This post is meant as an (ongoing) sequence of updates to the previous one about Telegram’s outages in March and April 2018. Please read it here first.
Last updated: April 30th, 6:00 AM UTC
With the help of a friend (and his own HowIsResolved), we managed to confirm that for most open resolvers worldwide (25k+ tested) api.telegram.org is showing up as 220.127.116.11. Only outliers seem to be China (resolving as of now as 18.104.22.168) and Russia (22.214.171.124).
During my analysis this morning I created a new Telegram App, and the (only) suggested MTProto (the Telegram protocol) server was 126.96.36.199. This falls into the IP range analysed above, and seems to be solely located in Amsterdam.
Kipters was so kind to review and help me notice that this server is not used for real “data” communication, but just for a “discovery” API call (help.getConfig method) which will return the list of servers that will have to be used for sending messages. We are currently still in process of comparing ranges received across the world, but in the best case scenario (ie: they are spread over multiple geographic locations) this would mean that there is still a single point of failure in the hardcoded “directory” server.
What I found in the previous note was “too weird to be true”, so I went ahead and kept digging into TDLib and the official Desktop and Android Apps, to confirm wether they were bootstrapping a session beginning from a single MTProto endpoint or not.
Fortunately, turns out this is not the case (relevant snippets for TDLib, Desktop, Android Apps): both of them contain, hardcoded, in addition to endpoints in the range 188.8.131.52/24 (Amsterdam, AS62041), endpoints in 184.108.40.206/24 (Miami, AS59930) and 220.127.116.11/24 (Singapore, AS62014).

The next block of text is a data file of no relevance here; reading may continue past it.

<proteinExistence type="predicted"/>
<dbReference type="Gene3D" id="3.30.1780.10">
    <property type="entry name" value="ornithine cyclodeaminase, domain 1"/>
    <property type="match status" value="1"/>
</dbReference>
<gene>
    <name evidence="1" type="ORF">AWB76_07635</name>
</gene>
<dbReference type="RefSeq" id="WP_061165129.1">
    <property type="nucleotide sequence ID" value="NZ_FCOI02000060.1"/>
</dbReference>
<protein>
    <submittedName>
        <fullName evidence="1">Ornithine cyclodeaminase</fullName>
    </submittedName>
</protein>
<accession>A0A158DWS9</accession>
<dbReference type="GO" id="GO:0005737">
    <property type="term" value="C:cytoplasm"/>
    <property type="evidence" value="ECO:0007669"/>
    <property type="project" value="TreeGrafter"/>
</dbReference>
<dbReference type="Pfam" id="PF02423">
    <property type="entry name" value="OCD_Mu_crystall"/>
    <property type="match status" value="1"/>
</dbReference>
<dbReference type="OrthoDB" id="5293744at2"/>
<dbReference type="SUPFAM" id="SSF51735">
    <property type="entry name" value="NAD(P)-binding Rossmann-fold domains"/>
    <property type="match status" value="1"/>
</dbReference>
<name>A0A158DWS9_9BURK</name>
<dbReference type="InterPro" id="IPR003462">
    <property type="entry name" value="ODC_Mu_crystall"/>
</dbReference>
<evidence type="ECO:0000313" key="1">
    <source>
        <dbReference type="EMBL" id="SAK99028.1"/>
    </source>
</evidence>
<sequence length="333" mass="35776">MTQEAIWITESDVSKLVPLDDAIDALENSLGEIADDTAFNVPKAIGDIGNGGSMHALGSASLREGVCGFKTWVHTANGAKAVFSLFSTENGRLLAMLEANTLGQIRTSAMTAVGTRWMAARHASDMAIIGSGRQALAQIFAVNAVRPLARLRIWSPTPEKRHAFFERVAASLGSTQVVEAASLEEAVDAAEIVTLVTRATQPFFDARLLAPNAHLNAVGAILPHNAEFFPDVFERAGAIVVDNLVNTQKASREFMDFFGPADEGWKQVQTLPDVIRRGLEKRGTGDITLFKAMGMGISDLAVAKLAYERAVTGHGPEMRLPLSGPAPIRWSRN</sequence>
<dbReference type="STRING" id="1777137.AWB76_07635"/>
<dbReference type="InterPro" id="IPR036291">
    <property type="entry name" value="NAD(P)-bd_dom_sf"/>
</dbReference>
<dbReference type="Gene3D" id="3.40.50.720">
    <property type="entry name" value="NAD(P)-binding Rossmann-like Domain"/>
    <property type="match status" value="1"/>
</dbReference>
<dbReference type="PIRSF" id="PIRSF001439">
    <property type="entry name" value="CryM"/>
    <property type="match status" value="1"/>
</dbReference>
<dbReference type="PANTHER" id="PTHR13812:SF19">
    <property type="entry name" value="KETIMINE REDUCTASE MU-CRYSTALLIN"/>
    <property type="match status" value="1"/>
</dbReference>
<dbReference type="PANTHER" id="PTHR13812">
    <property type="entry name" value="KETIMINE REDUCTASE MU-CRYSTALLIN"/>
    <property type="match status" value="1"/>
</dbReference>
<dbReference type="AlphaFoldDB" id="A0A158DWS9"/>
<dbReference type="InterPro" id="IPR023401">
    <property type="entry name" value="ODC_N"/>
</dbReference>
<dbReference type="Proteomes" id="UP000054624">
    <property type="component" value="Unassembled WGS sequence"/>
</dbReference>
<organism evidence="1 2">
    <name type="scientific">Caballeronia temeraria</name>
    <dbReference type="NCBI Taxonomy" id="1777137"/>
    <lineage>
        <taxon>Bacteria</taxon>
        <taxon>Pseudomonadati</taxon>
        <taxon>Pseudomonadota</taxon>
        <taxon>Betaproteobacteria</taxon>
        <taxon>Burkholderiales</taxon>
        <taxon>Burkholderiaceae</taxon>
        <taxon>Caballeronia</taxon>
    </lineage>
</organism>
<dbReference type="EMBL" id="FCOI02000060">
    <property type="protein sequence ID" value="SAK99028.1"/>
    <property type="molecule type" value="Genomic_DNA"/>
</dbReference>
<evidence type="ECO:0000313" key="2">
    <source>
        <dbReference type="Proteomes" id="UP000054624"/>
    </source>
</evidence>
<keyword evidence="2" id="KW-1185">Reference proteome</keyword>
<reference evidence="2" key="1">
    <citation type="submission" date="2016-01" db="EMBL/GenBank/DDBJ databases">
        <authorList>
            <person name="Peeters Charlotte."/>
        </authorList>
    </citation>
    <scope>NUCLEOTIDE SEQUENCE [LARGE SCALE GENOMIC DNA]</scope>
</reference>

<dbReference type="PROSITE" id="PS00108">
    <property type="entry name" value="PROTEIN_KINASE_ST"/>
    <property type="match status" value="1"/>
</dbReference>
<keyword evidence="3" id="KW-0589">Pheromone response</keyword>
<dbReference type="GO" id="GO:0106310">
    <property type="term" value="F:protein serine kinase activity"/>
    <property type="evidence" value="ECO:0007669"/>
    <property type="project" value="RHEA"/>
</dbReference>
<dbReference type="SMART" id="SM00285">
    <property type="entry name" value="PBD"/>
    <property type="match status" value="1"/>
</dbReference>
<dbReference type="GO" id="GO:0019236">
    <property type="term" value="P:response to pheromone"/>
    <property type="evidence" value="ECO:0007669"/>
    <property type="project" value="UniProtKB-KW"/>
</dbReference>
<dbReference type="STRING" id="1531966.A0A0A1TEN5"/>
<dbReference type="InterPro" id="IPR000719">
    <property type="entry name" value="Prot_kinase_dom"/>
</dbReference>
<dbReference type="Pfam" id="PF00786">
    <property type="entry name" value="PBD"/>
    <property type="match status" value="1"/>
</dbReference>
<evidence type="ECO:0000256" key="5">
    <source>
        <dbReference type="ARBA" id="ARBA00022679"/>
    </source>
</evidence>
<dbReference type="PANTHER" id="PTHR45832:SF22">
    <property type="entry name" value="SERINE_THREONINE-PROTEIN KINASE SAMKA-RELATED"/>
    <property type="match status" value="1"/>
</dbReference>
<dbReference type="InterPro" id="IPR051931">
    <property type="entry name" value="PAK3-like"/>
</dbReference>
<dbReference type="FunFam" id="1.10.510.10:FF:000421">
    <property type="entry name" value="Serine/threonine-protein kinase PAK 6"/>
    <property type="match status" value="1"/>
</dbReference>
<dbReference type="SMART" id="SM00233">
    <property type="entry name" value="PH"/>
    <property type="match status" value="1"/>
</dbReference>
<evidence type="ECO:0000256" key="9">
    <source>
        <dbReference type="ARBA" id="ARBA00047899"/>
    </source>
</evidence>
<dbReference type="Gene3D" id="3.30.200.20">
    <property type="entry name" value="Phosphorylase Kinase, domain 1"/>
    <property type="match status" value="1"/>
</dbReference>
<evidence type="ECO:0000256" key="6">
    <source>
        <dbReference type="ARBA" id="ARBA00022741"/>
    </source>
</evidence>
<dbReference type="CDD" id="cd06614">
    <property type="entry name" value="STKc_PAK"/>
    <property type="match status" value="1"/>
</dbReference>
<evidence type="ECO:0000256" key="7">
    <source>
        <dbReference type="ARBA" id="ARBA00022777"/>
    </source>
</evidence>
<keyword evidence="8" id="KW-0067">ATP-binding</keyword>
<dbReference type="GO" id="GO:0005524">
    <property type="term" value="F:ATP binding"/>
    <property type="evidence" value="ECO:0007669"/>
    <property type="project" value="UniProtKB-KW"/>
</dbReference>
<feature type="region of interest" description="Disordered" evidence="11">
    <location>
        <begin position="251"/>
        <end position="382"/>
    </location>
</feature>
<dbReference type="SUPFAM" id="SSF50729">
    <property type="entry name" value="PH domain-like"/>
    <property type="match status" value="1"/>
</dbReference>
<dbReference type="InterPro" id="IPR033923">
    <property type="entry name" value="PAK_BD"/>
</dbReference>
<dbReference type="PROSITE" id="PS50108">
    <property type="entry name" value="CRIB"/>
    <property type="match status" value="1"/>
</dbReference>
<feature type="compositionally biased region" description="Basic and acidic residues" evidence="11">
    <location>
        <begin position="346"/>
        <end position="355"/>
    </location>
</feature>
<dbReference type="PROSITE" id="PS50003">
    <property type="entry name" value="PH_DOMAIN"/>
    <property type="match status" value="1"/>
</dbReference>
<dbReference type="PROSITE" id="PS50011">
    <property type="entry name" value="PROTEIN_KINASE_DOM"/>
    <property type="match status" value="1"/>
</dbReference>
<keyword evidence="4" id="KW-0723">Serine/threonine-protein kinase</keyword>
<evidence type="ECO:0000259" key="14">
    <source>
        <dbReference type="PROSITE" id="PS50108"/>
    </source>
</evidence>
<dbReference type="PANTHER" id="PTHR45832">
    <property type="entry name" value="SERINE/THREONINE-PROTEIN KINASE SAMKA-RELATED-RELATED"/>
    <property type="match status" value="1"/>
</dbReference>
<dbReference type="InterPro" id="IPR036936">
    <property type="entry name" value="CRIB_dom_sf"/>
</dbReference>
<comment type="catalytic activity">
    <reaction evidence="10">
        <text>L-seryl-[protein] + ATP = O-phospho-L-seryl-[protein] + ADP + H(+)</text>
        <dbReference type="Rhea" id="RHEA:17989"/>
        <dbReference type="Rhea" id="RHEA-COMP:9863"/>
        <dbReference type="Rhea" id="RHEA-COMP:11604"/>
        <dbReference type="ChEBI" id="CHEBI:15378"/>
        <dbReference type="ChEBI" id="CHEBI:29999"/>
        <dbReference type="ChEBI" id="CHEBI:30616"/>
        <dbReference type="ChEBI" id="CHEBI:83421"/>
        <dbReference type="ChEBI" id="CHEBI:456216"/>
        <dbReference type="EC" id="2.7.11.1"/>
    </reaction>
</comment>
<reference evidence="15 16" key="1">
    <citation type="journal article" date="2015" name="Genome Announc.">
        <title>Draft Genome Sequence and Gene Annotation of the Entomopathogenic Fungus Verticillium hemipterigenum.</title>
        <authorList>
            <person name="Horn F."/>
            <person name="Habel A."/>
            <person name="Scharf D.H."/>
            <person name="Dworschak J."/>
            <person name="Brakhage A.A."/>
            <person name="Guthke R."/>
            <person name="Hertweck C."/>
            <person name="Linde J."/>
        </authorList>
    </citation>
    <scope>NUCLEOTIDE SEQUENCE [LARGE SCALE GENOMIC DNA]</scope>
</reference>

Sounds like we should look into different reasons why many users worldwide outside of EMEA had issues today (or wait for an official, detailed post mortem if it will ever come): there are many, from broken dependencies to weird cases of mis-routing.
Some areas are left to explore (feel free to share your ideas if you have any): why third party apps don’t have access to the whole list of “initial” MTProto endpoints, and are pushed to use only a single, non redundant one? Why the main website and api.telegram.org (mainly used for bots I think) are based off a single location?
Telegram Web (https://web.telegram.org/) seems to be single-homed in Amsterdam too. As I haven’t had the opportunity to test during the outage, I don’t know whether it has been failed over somewhere else or not.
According to the official documentation, users (registered by phone number) are located off a single datacenter, picked at signup time based on geographical proximity: “During the process of working with the API, user information is accumulated in the DC with which the user is associated. This is the reason a user cannot be associated with a different DC by means of the client.”
They are only moved if they keep connecting from a remote location for a prolonged period of time (ie: you permanently relocate to another continent): this might explain why there seem to be no failover scenario and 12+ hours outages are happening.